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SOX management testing: The debate over in-house vs. external testers

In its decade-long life, the Sarbanes-Oxley Act has triggered many emotional arguments. One that continues to persist, even all these years later, is whether management testing can be done in-house or should be done solely by independent consultants. Like any logical argument in life, both sides to the equation have valid points, including the ones below:

The case for independent consultants

  • Consultants provide independence: This is an area companies quickly embrace whenever someone looks at their past in-house testing with skepticism. I saw it firsthand at an established retail giant, where the company’s SOX project manager took great pride in asserting, “In the last five years, we have had no significant deficiency.” The applause that followed matched the kind you hear after an Olympic Gold performance. But another fine day, that same declaration didn’t get the same reaction. This time, the PMO said it to the brand-new controller, a former Big 4 partner, who wasn’t pleased. “But that means you have not been independent enough in your evaluation,” the controller said. Ouch! Silence all around. It’s hard to debate one of the strongest arguments for taking testing to external consultants — independence.
  • They bring a wider perspective: Independent finance pros step out a lot more than entrenched employees. They see different companies, distinct SOX departments, and a variety of mindsets. All of this makes them a valuable resource for SOX best practices, not just for uncovering flaws but finding ways to improve processes and figuring out the balance between tight controls and overwrought ones. They know what works well in certain types of companies and what doesn’t. Plus, they can anticipate what the auditors will likely expect down the line and prepare the company for those expectations (life is much easier when you can be proactive with your external accounting firm rather than scrambling when the auditors find something amiss). Employees, as an intrinsic part of the organization, usually can’t bring such up-to-date and diverse experience to the table.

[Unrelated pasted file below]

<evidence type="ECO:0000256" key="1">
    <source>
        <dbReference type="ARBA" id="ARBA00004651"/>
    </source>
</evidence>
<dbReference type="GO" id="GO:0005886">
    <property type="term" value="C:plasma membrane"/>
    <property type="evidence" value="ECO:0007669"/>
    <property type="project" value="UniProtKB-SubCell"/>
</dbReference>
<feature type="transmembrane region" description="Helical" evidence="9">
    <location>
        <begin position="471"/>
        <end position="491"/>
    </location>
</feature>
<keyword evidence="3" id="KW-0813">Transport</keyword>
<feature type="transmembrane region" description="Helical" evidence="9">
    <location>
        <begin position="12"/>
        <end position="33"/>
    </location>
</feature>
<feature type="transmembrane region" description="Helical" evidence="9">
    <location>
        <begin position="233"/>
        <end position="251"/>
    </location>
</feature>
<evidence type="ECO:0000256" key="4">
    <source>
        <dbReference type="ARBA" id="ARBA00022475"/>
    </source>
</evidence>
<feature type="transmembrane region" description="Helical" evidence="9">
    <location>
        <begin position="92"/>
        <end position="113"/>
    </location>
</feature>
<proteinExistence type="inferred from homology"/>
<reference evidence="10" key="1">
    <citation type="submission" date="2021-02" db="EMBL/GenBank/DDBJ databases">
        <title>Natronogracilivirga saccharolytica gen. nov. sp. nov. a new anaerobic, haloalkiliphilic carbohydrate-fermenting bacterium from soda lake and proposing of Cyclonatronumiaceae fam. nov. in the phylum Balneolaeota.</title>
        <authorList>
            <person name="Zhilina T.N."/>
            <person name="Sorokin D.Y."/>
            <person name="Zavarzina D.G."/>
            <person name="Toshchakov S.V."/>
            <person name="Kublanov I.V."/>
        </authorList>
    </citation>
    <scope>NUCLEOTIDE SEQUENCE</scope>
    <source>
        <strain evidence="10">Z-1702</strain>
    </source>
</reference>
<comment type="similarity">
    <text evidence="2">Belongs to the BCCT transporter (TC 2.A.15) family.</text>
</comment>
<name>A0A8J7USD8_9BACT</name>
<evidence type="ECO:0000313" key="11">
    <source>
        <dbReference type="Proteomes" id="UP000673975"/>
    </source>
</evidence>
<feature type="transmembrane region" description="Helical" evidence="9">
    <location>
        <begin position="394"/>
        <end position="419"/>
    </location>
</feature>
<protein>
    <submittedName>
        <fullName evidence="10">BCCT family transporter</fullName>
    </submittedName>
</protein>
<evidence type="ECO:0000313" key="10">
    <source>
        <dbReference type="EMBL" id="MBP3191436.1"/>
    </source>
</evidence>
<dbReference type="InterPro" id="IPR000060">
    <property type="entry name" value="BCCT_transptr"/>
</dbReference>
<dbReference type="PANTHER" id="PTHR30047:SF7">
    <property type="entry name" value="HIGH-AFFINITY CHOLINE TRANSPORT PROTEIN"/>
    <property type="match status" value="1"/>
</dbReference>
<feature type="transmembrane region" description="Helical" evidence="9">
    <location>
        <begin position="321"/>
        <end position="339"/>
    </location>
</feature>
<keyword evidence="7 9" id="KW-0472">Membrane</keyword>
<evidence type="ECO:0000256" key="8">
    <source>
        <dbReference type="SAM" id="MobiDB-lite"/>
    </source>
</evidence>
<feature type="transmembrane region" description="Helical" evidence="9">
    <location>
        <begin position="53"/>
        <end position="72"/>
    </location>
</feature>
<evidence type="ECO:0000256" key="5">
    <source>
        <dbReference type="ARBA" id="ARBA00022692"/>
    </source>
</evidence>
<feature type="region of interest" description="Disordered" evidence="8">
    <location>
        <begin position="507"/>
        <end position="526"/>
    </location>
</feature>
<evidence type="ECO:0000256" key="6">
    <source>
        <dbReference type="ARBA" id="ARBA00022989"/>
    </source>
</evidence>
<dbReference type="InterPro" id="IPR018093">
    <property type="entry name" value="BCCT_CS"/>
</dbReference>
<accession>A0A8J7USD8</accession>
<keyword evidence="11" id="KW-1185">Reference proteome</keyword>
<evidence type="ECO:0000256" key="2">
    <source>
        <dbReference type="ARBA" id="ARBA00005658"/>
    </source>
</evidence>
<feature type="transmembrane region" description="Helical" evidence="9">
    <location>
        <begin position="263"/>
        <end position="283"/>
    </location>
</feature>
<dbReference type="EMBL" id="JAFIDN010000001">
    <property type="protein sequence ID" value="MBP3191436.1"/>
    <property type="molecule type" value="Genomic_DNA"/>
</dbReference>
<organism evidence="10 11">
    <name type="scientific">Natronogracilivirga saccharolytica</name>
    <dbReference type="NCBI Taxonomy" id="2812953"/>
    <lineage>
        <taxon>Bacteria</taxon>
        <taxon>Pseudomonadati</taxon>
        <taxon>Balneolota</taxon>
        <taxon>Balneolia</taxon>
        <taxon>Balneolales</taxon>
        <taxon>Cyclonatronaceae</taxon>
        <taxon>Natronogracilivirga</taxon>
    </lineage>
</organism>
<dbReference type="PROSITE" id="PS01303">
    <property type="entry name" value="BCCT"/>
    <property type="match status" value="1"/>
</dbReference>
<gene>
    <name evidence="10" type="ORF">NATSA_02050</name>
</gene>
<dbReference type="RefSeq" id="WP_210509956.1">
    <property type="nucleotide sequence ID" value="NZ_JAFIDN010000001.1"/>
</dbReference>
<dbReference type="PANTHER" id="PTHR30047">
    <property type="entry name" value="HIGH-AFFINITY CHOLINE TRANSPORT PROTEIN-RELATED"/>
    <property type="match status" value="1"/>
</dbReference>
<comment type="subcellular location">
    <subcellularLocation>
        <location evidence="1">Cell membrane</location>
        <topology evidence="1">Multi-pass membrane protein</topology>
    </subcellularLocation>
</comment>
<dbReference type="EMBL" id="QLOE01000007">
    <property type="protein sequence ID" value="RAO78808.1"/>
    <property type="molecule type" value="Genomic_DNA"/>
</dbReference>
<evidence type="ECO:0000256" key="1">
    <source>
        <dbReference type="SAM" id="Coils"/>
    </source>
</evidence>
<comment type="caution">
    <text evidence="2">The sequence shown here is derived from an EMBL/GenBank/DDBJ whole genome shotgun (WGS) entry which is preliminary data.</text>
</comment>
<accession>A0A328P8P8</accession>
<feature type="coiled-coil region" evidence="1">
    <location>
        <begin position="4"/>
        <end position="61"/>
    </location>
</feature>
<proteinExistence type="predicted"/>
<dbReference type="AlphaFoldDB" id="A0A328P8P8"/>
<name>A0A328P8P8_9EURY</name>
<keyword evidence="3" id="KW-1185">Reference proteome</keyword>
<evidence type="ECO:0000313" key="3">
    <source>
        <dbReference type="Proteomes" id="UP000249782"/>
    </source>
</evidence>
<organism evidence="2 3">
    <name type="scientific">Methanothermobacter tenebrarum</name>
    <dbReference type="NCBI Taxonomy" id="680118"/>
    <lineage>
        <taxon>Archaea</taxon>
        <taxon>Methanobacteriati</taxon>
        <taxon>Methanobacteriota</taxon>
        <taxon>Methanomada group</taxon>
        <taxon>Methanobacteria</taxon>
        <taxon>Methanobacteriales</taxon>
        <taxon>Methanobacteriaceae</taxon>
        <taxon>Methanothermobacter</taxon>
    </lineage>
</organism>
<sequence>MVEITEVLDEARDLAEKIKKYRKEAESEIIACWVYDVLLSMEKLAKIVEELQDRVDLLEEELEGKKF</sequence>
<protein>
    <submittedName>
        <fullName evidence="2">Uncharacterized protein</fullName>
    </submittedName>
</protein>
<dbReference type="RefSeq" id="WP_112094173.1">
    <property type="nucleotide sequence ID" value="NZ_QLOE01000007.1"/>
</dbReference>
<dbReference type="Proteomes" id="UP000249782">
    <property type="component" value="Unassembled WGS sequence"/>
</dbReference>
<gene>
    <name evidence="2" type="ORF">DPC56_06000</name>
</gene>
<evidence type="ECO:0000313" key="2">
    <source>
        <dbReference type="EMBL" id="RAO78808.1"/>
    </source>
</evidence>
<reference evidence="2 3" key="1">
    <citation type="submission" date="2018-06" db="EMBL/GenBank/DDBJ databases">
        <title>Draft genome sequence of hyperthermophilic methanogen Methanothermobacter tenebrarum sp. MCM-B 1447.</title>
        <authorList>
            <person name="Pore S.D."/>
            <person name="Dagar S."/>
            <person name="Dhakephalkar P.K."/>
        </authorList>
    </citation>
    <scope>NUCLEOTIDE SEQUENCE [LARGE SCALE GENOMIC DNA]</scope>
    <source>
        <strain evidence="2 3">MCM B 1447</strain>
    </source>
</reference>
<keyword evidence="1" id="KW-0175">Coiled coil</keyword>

• They can reduce costs: It’s generally more cost-effective to outsource SOX testing to highly skilled, knowledgeable professionals, on a project basis, than taking on full-time employees. And these professionals may also help lower the total cost of SOX as external auditors will rely on the work of objective and competent third parties. The less time auditors spend scrutinizing what a company’s internal staff has done, the less the company has to pay in auditor hours.

The case for in-house testers

  • They may be able to extract more information from their colleagues. In-house testers, by working among their business and IT partners all year long, have the opportunity to build strong relationships and rapport over time. While such rapport can fuel the argument for independence, the fact is they could make more inroads in gathering information if their colleagues tend to be more helpful to those they already know and trust.
  • They know the business inside and out and have a vested interest in its future. Testers working from the inside can at times provide meaningful suggestions for process improvements — a strong and beneficial byproduct of the testing process. With a desire to keep their jobs and see their company thrive, they have a personal interest in uncovering inefficiencies. At other times, however, these in-house testers may hold back their ideas, not wanting to rock the boat with any of their fellow employees who may be affected by their suggestions.

What about a combo approach?
A trend, which appears to be gaining traction in Silicon Valley, is a mix-and-match approach, whereby the external consultants work in tandem with a select few from the in-house team. While it might appear that this is the “best of both worlds” scenario, it doesn’t play out that way in practice. The decision-making still tends to be made in-house, with all the pros and cons the in-house model entails.

The verdict: What makes sense for your company
Management needs and wants confidence in what the testers find and report to them (and so do investors and other stakeholders). The top executives put their name on the line to whatever is or isn’t uncovered during the testing process. Only you can decide, after weighing the pros and cons and the factors that go into the work involved, which method of SOX testing makes the most sense for your business and provides you with the right level of certainty.

Vivek Kumar is a member of the RoseRyan dream team. He has been working in SOX since the time it became law and from both sides, in-house and as an external consultant. When not doing SOX, Vivek keeps himself busy playing tennis and making feature films, the first of which hits theaters this summer.

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